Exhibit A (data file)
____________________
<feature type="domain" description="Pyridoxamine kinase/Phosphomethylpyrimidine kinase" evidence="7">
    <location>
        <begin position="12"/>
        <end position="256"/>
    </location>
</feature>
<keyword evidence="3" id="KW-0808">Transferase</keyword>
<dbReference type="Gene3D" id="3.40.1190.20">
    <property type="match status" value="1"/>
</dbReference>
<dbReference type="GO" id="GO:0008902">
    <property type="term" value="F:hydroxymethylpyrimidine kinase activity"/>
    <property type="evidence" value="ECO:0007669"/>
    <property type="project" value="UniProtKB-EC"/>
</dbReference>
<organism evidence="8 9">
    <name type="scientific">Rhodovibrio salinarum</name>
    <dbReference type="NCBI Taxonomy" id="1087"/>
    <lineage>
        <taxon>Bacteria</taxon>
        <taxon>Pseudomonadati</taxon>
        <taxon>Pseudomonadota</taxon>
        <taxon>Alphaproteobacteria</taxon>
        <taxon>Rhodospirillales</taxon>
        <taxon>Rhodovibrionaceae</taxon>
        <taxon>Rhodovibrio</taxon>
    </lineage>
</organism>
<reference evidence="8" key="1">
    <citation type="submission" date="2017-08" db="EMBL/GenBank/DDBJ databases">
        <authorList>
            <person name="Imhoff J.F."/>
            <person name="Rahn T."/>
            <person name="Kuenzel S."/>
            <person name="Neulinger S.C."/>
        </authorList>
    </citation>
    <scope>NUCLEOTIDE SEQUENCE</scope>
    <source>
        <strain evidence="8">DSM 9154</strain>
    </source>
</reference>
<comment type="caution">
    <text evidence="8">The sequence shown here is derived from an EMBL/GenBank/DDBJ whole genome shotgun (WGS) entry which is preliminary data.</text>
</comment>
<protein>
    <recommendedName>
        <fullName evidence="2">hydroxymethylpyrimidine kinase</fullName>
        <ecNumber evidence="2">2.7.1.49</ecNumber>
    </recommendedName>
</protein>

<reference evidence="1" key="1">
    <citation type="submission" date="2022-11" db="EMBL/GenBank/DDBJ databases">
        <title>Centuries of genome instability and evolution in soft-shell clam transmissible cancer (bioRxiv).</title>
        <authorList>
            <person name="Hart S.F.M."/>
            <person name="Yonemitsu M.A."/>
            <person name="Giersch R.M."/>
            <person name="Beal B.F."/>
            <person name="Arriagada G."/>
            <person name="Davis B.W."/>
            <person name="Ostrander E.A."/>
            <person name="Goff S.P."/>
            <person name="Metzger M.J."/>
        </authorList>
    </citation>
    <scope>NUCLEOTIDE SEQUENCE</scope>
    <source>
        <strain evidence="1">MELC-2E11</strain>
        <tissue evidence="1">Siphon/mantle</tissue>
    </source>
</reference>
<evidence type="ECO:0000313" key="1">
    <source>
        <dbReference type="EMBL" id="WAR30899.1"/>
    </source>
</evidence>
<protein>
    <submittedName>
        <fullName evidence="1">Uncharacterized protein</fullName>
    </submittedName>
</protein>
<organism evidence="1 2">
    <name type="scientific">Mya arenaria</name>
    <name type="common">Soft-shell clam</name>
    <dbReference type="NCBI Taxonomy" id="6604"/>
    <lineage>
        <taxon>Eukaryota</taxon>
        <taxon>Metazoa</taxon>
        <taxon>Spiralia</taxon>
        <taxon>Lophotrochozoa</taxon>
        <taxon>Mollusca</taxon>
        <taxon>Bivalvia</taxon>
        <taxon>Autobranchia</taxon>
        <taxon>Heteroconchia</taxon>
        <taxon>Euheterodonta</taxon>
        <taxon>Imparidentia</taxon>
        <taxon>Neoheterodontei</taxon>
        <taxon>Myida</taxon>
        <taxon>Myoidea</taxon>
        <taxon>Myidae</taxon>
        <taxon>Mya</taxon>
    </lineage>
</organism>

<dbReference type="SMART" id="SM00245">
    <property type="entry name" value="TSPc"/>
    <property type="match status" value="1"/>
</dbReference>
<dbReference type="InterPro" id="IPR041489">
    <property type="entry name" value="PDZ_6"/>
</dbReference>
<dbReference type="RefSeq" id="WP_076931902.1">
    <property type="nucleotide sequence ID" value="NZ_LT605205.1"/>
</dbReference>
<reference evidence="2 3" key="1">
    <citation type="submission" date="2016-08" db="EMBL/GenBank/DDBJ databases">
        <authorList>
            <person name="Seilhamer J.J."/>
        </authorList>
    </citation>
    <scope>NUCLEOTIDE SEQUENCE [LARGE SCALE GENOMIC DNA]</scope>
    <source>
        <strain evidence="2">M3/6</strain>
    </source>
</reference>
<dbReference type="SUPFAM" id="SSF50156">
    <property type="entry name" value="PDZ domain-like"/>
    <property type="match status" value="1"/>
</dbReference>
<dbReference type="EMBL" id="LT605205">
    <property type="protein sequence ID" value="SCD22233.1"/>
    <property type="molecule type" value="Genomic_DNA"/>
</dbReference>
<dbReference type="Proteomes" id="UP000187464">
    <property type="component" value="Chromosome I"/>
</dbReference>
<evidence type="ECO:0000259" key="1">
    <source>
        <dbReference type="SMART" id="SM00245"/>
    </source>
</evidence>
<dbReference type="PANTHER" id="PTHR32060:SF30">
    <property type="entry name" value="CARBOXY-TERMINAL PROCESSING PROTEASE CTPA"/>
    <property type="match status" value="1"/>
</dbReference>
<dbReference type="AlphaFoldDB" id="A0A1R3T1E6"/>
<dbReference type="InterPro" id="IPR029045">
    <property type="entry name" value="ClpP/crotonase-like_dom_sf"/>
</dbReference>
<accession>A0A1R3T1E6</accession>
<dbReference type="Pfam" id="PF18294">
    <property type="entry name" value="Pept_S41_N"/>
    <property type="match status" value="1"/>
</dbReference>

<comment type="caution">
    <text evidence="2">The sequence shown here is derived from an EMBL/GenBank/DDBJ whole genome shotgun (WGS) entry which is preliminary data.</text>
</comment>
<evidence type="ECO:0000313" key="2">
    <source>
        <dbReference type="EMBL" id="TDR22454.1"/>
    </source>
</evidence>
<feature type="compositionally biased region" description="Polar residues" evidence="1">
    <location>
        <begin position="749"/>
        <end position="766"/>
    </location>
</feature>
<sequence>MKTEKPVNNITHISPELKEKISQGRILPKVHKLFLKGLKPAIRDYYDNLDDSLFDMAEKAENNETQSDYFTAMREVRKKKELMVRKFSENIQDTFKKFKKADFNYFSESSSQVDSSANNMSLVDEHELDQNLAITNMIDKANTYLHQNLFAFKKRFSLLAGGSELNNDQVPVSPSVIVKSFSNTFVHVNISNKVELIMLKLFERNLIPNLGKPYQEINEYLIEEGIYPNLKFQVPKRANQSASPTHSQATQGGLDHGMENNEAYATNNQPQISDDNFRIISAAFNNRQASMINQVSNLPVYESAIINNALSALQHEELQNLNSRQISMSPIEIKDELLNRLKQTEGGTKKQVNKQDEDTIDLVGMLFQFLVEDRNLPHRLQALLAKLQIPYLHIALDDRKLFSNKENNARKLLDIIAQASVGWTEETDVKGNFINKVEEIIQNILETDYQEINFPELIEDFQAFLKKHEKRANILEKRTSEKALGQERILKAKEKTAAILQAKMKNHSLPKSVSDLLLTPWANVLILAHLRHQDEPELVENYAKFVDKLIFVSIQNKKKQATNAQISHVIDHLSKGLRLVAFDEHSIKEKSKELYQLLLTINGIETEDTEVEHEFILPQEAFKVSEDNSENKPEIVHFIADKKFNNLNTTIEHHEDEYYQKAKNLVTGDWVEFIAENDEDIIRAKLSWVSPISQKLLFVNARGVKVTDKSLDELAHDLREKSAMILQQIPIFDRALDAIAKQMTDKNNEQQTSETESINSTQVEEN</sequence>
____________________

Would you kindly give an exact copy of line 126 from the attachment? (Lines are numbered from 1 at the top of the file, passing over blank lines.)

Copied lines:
<dbReference type="SUPFAM" id="SSF50156">